This leads to an important question:
Does usefulness matter more than content?
Eight of those sites give the core users something to do, not only to consume. As Carter Bowles from Northcutt claims, they do not stop at passive reading or video watching, but they give people tools and places that they can use to do something. These websites are popular because the action required from the core user does not stop at consuming content.
Google is a tool that gives users the chance of quickly searching the whole web in order to find something that they want. They are not popular due to content or fantastic link bait, but as a result of interaction. So, we might ask ourselves:
Is content still king?
We are not implying that content marketing is not working. Quality content is great because it provides an amazing way to grow. What we are stressing on is the fact that interaction seems to be working wonders. If we try to understand why these websites are popular, we will notice that up to a point, content marketing is also part of their strategy. But what facts prove to us is that the most outstanding sites out there place communities, tools and interactive platforms before content. Even more, those two content sites that are at the top of popularity, YouTube and Wikipedia, are still making use of interactive platforms.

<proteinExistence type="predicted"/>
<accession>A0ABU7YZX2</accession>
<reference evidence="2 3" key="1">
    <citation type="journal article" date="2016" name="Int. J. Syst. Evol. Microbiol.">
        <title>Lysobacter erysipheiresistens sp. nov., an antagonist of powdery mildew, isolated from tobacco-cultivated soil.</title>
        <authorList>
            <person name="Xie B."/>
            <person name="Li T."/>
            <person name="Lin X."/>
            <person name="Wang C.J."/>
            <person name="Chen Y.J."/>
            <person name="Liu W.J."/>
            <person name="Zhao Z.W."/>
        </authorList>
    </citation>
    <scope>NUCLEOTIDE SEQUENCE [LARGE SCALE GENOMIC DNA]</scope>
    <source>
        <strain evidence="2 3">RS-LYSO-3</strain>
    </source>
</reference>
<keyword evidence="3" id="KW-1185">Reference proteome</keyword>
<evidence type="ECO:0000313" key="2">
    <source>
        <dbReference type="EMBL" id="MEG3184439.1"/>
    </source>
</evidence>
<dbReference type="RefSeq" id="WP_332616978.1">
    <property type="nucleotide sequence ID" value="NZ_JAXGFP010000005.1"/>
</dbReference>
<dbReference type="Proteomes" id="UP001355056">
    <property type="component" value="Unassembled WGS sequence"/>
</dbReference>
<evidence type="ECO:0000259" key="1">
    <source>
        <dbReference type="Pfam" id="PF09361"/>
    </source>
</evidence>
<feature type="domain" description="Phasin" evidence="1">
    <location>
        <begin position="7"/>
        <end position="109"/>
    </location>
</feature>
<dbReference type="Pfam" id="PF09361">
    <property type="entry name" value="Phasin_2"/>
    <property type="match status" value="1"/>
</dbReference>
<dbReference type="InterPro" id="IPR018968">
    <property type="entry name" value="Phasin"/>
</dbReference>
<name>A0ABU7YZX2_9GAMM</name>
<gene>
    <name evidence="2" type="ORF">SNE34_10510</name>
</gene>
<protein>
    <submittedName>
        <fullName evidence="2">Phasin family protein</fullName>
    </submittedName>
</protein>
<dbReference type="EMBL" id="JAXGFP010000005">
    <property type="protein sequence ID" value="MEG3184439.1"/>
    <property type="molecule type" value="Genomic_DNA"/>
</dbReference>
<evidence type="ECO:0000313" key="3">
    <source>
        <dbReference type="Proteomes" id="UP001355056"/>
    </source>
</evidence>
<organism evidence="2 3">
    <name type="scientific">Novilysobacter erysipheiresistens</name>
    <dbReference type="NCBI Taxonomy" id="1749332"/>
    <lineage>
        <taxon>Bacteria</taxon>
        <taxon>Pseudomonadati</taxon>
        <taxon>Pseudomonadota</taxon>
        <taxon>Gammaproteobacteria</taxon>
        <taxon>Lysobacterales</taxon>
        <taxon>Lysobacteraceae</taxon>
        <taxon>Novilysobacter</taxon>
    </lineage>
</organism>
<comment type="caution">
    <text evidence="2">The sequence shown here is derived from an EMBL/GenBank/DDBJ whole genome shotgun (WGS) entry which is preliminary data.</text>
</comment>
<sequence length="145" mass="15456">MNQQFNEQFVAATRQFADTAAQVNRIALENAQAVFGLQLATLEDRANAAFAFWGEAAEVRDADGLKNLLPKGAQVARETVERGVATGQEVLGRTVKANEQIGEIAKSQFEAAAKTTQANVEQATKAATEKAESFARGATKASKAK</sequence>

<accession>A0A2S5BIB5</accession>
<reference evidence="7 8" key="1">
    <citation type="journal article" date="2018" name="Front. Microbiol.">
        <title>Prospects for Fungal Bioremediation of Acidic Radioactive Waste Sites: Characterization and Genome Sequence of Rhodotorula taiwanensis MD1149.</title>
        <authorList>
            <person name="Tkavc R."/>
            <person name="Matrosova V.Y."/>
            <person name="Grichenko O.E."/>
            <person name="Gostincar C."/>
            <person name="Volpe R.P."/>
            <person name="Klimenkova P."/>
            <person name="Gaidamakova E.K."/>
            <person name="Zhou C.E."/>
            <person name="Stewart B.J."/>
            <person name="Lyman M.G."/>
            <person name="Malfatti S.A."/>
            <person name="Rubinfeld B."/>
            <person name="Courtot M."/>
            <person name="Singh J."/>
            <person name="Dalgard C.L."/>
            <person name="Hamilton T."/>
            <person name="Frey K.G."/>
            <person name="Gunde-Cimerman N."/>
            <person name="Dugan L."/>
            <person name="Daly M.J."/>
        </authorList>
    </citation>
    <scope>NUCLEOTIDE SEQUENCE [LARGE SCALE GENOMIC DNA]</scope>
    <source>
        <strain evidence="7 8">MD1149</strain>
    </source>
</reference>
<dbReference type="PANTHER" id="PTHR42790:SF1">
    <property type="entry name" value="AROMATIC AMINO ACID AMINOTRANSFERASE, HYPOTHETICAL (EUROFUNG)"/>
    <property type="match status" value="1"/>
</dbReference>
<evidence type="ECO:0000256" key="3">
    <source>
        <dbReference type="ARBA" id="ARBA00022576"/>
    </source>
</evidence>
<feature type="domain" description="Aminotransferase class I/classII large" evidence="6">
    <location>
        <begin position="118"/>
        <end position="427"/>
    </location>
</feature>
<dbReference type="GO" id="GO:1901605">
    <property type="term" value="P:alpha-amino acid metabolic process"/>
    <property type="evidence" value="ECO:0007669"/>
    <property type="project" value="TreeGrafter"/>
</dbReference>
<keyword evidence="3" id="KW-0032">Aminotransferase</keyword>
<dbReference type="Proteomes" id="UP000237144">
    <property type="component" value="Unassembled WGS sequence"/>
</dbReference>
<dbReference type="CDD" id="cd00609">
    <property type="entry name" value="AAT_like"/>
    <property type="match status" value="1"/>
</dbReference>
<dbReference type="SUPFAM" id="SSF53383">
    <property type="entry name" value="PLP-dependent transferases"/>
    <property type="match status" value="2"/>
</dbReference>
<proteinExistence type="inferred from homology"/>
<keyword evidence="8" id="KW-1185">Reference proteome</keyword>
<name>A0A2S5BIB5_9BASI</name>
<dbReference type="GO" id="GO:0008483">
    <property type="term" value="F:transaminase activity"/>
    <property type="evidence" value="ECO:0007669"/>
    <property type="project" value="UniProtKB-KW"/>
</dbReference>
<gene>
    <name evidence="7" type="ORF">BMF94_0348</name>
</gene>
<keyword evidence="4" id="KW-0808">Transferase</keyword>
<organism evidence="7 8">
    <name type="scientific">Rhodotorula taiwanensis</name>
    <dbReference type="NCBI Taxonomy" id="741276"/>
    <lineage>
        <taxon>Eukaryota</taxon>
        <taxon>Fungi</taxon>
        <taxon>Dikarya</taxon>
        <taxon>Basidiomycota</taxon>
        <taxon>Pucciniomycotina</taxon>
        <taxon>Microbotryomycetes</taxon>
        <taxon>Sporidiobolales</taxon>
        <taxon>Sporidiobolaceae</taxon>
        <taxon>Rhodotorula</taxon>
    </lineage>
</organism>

6. Object Detection in Images Is a Strong Ranking Signal
You may know that Google is smart enough to recognize objects in images but what you might not know is that object recognition is now a ranking signal that can affect any business out there.
Not long ago we wrote an article about the way Google will read & rank images in the near future. Well, it seems like the future is now. It’s true that there have been lots of studies with complex equations and algorithms about image recognition since the ‘90s, so we can say that the subject has appealed to researchers ever since search engines appeared. What should be appealing for users is the idea of image optimization, and not in the classic way of adding title tags and alternate text.
Since the moment the big G made the Cloud Vision API public, a lot of people started raving about the technology. Without any doubt, Cloud Vision API can be used to analyze and determine what is inside an image. This quickly classifies images into thousands of categories (e.g., “sailboat”, “lion”, “Eiffel Tower”), detects individual objects and faces within images, and finds and reads printed words contained within images. You can build metadata on your image catalog, moderate offensive content, or enable new marketing scenarios through image sentiment analysis.
This feature allows search engines to detect what content is inside the images that you post on your websites and rank it accordingly.